In the Court of Appeal case of Way Vs Spectrum Property Care Ltd, a final warning given in ‘bad faith’ and later relied on to dismiss an employee for a subsequent unrelated offence proved fatal to the employer’s defence. The warning and the circumstances around (including the fact that Way was told if he didn’t accept it, it might be escalated to a dismissal on appeal) were held to be significant – had the warning not have been present he would not have been dismissed for the subsequent offence. As a result the Court of Appeal overruled the Employment Appeal Tribunal and instructed the original tribunal to reconsider the case, this time carefully considering the validity of the final warning in addition to the dismissal itself.
Almost all disciplinary procedures provide an escalating scale of warnings before dismissal with notice results (though dismissal without notice can be fair if the single offence is one of gross misconduct.) In this case Way was given a final warning for inappropriate recruitment activity – allegedly he ‘helped’ a friend’s son to gain employment with the Company improperly. While being given a final warning Way was told to go and familiarise himself with Company procedures and ensure he stuck by them in the future. Later he and a number of other employees were identified as having sent inappropriate material (including sex images) inside and outside of the company, contrary to policy. The discovered offences fell into 3 bands, band 3 was serious enough to be regarded as gross misconduct and therefore dismissal, band 2 was a final warning, band 1 a written warning. Way was in band 2, but because he was already on a final warning, was dismissed.
Following his dismissal Way complained that the final warning was given in bad faith because a Director of the business had also been involved in the dodgy recruitment, and Way had been told to keep his mouth shut and not appeal so as not to create waves. That other Director was connected to his eventual dismissal. At the time of the final warning Way was told that if he did appeal he would probably be dismissed. Although his employer disputed some of these facts the Court of Appeal decided that on the balance of evidence before it the earlier final warning could have been given in bad faith, and if it had been, Way would have been unfairly dismissed. The Court also commented that the reason for dismissal (sending inappropriate images) was completely different to the reasons for his final warning (recruitment irregularities) and the fact that both happened to be covered by an internal policy was not relevant enough so as to necessarily warrant an escalation to dismissal.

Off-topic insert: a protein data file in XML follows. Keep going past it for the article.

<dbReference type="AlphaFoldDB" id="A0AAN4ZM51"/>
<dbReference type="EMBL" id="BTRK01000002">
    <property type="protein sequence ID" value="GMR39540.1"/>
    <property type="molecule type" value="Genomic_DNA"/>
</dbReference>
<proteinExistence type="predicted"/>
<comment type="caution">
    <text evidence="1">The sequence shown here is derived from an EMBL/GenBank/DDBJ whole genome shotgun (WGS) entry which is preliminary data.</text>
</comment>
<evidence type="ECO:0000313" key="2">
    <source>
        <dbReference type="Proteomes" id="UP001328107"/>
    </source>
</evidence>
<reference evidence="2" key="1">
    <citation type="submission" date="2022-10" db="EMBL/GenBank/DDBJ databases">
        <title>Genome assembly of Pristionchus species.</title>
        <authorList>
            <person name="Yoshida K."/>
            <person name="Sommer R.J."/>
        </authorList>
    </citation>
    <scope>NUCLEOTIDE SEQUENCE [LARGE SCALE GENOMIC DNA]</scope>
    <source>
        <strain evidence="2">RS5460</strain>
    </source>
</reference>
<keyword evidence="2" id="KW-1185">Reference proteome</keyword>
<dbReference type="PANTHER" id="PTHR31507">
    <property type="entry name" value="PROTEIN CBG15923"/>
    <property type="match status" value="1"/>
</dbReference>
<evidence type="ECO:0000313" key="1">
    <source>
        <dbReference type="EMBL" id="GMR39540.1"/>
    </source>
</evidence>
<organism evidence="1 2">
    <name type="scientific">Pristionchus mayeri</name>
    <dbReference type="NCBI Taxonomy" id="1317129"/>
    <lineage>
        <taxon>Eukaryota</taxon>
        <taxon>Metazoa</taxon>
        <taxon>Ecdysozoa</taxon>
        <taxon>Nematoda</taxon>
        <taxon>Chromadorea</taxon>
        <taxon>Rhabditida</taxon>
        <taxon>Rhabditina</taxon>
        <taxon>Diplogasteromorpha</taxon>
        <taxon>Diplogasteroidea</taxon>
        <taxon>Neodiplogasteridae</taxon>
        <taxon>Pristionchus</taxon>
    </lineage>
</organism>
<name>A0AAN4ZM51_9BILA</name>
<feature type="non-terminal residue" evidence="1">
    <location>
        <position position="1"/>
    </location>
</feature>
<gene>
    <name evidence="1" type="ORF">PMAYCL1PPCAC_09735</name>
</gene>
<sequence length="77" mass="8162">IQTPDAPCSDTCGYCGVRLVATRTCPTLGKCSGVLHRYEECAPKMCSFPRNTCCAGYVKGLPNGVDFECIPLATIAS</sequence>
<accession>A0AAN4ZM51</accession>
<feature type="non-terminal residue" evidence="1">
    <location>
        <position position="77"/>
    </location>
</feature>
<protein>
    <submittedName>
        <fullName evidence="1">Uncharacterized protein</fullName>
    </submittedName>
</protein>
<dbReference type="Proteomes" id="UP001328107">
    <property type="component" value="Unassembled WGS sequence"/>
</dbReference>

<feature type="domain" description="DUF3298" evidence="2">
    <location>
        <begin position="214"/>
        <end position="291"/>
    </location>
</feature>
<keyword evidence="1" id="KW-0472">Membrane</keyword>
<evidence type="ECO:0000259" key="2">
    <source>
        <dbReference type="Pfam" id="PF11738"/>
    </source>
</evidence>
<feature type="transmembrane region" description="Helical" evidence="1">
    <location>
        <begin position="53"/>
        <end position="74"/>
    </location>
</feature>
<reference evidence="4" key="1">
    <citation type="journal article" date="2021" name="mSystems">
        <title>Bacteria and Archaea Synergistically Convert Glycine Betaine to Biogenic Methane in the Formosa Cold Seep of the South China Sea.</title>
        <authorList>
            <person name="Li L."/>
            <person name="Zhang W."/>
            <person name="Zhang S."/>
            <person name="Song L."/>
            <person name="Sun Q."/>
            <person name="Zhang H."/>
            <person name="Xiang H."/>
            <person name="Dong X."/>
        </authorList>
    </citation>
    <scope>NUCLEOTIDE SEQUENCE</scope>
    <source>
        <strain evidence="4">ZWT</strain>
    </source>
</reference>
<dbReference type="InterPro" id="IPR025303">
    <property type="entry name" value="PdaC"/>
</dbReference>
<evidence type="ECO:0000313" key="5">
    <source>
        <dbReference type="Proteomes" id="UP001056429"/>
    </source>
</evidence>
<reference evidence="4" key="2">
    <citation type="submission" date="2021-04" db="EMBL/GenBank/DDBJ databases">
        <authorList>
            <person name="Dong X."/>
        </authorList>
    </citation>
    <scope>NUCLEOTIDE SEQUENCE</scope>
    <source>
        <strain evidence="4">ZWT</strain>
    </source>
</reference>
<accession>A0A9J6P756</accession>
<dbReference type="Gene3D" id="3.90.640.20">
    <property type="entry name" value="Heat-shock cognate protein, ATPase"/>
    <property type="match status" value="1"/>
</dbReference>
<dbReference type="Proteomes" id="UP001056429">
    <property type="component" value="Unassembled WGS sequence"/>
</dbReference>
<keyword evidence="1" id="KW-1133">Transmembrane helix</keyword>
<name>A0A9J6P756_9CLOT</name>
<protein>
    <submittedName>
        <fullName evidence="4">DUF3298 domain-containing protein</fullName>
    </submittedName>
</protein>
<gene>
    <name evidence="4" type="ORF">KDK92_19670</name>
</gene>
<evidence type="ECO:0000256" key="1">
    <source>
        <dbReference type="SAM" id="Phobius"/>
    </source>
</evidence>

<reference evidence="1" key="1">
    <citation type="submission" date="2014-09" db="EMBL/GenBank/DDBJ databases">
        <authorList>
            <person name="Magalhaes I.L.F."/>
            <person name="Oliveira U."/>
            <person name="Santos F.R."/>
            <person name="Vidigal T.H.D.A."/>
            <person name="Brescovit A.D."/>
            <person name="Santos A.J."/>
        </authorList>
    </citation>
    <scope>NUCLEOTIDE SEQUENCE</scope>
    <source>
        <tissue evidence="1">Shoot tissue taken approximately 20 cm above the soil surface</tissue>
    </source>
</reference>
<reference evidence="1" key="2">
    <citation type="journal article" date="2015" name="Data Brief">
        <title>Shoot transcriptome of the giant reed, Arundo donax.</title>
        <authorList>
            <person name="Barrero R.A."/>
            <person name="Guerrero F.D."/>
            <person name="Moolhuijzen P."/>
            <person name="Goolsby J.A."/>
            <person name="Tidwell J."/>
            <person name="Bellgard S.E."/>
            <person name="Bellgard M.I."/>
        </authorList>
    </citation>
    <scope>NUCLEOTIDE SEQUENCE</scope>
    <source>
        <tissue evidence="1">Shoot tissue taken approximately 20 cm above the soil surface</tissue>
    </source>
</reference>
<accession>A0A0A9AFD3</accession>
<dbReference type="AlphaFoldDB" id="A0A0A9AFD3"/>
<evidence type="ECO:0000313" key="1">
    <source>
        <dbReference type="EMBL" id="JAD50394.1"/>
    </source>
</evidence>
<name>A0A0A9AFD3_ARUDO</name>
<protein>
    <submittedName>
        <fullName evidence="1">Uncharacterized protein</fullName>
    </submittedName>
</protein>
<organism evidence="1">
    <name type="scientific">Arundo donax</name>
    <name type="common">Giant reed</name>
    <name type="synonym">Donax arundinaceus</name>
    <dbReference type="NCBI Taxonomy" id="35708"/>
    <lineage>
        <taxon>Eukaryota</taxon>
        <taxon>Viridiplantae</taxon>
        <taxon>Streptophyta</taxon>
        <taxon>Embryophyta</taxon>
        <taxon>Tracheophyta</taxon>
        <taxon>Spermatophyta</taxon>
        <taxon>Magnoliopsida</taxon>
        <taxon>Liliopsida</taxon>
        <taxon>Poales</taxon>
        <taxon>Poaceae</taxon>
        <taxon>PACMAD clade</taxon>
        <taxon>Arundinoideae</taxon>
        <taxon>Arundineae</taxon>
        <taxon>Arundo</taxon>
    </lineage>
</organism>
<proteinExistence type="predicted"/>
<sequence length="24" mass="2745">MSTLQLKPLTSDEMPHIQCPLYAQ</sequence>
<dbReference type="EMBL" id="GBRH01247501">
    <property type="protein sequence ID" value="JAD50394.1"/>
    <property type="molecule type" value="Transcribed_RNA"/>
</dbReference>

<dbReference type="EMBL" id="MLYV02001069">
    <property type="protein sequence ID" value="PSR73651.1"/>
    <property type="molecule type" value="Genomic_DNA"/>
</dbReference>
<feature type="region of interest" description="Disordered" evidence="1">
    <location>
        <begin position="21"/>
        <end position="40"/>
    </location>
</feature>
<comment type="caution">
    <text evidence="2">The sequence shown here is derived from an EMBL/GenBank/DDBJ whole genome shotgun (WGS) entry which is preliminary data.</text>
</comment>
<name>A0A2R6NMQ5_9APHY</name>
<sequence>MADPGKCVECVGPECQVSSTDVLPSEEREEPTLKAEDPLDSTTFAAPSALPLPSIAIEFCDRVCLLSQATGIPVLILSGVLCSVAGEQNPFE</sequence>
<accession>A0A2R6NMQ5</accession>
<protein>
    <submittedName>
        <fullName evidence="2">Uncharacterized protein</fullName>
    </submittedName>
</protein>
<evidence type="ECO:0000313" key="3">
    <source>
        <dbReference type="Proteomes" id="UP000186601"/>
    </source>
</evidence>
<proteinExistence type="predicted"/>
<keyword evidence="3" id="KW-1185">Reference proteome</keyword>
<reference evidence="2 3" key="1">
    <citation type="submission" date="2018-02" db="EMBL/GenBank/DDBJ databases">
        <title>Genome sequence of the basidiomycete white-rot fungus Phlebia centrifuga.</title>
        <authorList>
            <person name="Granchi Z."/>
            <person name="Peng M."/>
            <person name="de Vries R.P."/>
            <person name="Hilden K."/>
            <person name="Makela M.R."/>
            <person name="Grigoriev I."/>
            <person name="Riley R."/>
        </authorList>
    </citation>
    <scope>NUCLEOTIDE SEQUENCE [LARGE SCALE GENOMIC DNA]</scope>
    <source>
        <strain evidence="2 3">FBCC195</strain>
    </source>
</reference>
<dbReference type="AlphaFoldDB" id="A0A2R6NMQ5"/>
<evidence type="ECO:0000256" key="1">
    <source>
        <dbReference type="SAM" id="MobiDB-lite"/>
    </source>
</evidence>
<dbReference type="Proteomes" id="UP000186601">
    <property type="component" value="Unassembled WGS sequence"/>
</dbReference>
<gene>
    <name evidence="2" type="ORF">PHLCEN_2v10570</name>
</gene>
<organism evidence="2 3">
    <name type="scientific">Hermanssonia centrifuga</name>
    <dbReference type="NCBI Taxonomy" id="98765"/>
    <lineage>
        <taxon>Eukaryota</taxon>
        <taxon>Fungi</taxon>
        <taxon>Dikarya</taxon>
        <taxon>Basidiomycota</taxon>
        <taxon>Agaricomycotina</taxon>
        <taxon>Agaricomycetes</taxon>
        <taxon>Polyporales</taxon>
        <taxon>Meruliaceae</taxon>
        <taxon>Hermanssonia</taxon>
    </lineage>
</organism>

The moral of the story is that employers must treat final warnings with as much seriousness as the dismissal itself – a lack of a proper investigation or a desire to scupper an employees’ right of appeal at the penultimate stage of the disciplinary procedure is likely to be as damaging as errors in the dismissal process. Dismissals that follow a final warning given in bad faith or dismissals for completely unrelated reasons to an employee’s previous final warning should be carefully considered – a better response may have been to have issued Way with another final warning to run concurrently with his first one.
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